Weekly Wire
Weekly Alibi Richard Davies "Telegraph"; Ani DiFranco "Little Plastic Castle"

By Michael Henningsen

MARCH 16, 1998: 

Alibi Rating Scale:
!!!!!= Baby's Got Sauce
!!!!= Baby's Got Back
!!!= Baby's Got a Job
!!= Baby's Got Bi-Polar Disorder
!= Baby's Got V.D.


Richard Davies Telegraph (Flydaddy)

You simply have to buy this, the first great album of 1998. While you're at it, you can fill some gaps in your collection: Richard Davies was half of Cardinal, whose 1994 album is gorgeous, orchestrated, baroque pop. (Cardinal collaborator Eric Matthews' lush 'n' lovely solo albums are also highly recommended.) Before that, he led Australia's art-poppers The Moles--their Instinct, Untune the Sky and What's New Mary Jane? albums are best described as Pere Ubu and the Monkees recording tributes to Pet Sounds. After Cardinal, Davies released his first solo album, the quietly quirky There's Never Been a Crowd Like This, which was, bar none, the best album of 1996. You really, really, really need to buy all these albums. Go. Run, run, run. The paper will still be here when you get back.

Recorded mostly live at his rural New York home, Telegraph sounds warmer and more intimate than Davies' previous albums, which all sound the way cut glass looks--sparkly and prismatic, translucent but finally impenetrable. If I had to pick a metaphor for Telegraph, I'd say it's a snowy evening spent in front of a fire under a couch throw--but with a cup of tea and a book, not with your sweetie and a bottle of wine. It's a cozy record but not a snuggly one.

Davies' lyrics have never been conducive to snuggliness. Titles like "Confederate Cheerio Call" and "Main Street Electrical Parade" suggest that there's little in the way of Moon/June rhymes here. Not since Van Dyke Parks' Beach Boys collaborations has it mattered so little if the lyrics actually add up to anything--somehow it's enough that they just sound so freaking cool.

Musically, Telegraph strikes a middle ground--less wispy than Davies' recent work, less aggressively odd than The Moles. "Cantina" or "Evergreen" are as melodic as anything Davies has ever done but with more oomph than before, thanks in large part to co-producer Kurt Ralske's prominent rhythm sections. So there's little danger of the songs merely floating away as they constantly threaten to do on earlier albums. Look, basically, this album rules, and I'm not going to shut up until you buy it. !!!!1/2 (SM)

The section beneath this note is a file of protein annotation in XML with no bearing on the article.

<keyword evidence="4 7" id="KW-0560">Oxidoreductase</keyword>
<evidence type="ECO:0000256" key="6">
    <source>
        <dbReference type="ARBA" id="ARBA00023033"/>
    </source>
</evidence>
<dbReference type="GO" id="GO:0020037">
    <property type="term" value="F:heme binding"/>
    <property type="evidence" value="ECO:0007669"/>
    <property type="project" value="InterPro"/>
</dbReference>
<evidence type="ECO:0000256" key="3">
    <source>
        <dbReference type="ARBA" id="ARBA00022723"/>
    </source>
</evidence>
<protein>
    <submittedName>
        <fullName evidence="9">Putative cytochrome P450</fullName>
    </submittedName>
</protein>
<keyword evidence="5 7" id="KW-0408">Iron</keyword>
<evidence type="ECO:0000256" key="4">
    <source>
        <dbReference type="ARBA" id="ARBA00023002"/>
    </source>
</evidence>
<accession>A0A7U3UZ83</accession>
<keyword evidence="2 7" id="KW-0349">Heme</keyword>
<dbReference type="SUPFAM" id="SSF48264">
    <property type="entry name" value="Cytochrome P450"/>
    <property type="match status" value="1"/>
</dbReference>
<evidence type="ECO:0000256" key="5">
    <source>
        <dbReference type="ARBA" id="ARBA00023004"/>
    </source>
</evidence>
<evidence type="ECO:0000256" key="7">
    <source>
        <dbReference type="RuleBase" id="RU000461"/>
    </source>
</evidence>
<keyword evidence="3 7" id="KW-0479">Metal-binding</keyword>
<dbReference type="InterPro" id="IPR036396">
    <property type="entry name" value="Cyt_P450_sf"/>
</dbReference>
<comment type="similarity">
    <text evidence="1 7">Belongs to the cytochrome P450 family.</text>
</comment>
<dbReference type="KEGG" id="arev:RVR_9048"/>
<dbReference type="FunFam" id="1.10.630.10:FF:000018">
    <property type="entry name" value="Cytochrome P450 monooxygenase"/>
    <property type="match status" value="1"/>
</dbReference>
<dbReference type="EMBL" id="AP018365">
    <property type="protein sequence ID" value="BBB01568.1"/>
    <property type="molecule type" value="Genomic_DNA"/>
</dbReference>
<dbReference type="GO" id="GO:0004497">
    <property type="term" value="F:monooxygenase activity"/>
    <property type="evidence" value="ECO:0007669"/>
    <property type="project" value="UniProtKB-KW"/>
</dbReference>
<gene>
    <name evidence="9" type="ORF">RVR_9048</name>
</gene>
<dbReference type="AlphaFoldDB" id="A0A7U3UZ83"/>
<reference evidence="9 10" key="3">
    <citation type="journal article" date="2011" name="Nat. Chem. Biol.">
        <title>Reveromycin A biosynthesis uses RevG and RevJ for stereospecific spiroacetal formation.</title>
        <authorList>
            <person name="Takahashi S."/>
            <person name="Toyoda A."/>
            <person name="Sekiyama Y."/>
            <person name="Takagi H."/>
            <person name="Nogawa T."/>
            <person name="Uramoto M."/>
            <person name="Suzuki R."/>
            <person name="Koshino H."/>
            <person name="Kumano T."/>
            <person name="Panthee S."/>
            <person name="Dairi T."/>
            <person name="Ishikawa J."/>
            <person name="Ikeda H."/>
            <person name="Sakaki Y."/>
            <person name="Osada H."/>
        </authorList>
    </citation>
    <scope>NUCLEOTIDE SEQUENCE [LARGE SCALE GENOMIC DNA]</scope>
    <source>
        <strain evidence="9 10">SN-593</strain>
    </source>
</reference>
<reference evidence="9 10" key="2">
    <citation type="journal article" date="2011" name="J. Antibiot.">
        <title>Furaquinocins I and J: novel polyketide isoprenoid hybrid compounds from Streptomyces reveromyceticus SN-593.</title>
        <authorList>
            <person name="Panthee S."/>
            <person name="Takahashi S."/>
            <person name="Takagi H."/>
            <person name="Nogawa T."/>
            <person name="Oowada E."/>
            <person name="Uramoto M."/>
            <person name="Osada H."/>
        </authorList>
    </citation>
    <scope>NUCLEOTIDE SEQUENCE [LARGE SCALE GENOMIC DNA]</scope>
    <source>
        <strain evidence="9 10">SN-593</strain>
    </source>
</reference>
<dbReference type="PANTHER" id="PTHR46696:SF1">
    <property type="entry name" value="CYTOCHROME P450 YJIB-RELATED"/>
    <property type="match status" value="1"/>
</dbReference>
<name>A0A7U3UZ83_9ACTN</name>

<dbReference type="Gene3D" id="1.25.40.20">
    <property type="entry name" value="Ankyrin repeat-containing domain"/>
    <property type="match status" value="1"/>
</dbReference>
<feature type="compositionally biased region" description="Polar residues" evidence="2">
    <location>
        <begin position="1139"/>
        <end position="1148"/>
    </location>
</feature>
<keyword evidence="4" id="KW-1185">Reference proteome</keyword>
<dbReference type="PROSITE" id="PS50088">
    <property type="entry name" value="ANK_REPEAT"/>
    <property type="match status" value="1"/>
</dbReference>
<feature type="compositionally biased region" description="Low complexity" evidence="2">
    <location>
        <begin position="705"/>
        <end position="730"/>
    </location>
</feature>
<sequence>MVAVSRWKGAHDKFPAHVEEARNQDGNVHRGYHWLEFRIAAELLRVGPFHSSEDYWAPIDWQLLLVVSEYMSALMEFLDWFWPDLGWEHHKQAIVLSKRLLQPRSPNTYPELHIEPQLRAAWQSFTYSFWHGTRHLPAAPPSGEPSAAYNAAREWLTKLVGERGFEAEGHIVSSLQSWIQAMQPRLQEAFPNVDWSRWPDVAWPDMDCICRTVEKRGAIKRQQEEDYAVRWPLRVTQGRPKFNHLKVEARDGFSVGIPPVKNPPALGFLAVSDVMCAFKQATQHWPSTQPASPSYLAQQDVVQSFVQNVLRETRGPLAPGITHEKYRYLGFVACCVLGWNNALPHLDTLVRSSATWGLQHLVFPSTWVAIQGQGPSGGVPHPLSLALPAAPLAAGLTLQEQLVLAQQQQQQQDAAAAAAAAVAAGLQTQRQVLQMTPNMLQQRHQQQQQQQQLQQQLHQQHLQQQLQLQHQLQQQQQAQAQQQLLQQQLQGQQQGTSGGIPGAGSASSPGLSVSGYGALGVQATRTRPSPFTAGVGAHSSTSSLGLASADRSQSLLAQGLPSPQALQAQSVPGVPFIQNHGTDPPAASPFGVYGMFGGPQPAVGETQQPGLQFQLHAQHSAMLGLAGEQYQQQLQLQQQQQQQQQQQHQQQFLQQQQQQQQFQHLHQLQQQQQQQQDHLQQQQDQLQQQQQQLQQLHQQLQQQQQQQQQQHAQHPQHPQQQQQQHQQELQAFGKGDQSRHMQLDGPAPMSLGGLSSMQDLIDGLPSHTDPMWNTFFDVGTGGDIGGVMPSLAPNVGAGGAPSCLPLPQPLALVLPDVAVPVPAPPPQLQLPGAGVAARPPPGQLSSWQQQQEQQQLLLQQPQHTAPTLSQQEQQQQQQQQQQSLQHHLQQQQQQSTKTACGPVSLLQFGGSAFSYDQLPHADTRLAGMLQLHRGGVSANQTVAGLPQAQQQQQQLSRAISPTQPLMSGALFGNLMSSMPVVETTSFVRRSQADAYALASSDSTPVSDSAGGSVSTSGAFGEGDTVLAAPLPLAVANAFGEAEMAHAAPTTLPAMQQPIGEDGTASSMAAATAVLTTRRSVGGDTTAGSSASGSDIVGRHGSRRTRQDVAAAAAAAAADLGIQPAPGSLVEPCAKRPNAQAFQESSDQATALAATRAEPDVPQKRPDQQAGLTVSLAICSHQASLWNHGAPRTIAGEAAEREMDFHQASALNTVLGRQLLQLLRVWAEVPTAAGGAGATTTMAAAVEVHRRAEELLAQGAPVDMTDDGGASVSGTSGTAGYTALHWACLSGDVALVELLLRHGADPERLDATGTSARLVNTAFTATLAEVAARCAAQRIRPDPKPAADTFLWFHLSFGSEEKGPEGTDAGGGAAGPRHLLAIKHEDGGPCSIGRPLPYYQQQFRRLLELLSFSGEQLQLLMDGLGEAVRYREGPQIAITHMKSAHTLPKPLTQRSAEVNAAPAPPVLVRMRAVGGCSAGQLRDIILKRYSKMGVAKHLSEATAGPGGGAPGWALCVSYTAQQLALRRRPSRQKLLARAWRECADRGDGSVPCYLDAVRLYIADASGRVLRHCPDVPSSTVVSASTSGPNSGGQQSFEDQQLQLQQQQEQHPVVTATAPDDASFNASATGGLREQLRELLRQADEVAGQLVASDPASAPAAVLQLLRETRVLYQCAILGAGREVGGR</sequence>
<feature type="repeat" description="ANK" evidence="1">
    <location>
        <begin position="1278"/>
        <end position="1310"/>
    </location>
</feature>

Ani DiFranco Little Plastic Castle (Righteous Babe)

If anyone has any business reprinting lyrics within the pages of their liner notes, it's Ani DiFranco. Not that any mortal other than the DIY poster girl herself could possibly be expected to understand fully her double-edged lyricism, but DiFranco's words are as important an element to her music as is her often frenzied, dynamic punk rock acoustic guitar style. Somehow, having those blistering lines in hand is akin to possessing a study guide to accompany a complex textbook full of lessons on keeping it real.

And over the course of 10 records (not including collaborations and retrospectives), DiFranco has systematically shown the world that "being yourself" isn't as easy as it seems. On Little Plastic Castle, she manages to splay wide her inner workings with trademark aplomb while coming off quite a bit more lighthearted than on previous releases. Several of the 12 songs--"Little Plastic Castle," "Two Little Girls," "Glass House," "Gravel" and "Independence Day"--made their debut as live tracks on last year's phenomenal double CD, Living in Clip, but here, these songs are more fully realized, thanks to the relaxed atmosphere of Austin's Congress House Studios and a stable of musicians that includes longtime drummer Andy Stochansky, bassists Sara Lee and Jason Mercer, session drummer Jerry Marotta and trumpeter-composer Jon Hassell.

Castle is not so much a departure for DiFranco as it is a stage of her evolution that, on the whole, has seen her transform from angry punk girl with an acoustic guitar and a repertoire of skinless songs to an angry punk girl with an acoustic guitar and a high level of comfort in the confidence that has made her Buffalo, N.Y.'s greatest export. Between the "spoken-word-meets-music-and-likes-it" style of "Fuel" and "Pulse" to the quiet dissonance of "Swan Dive" and the signature dynamics at work on "Glass House," DiFranco has made an expansive, fleshy record that reflects her maturity as an artist as well as the desire to continue on her path of musical righteousness. There's not a rating scale on the planet worthy of this one. (MH)


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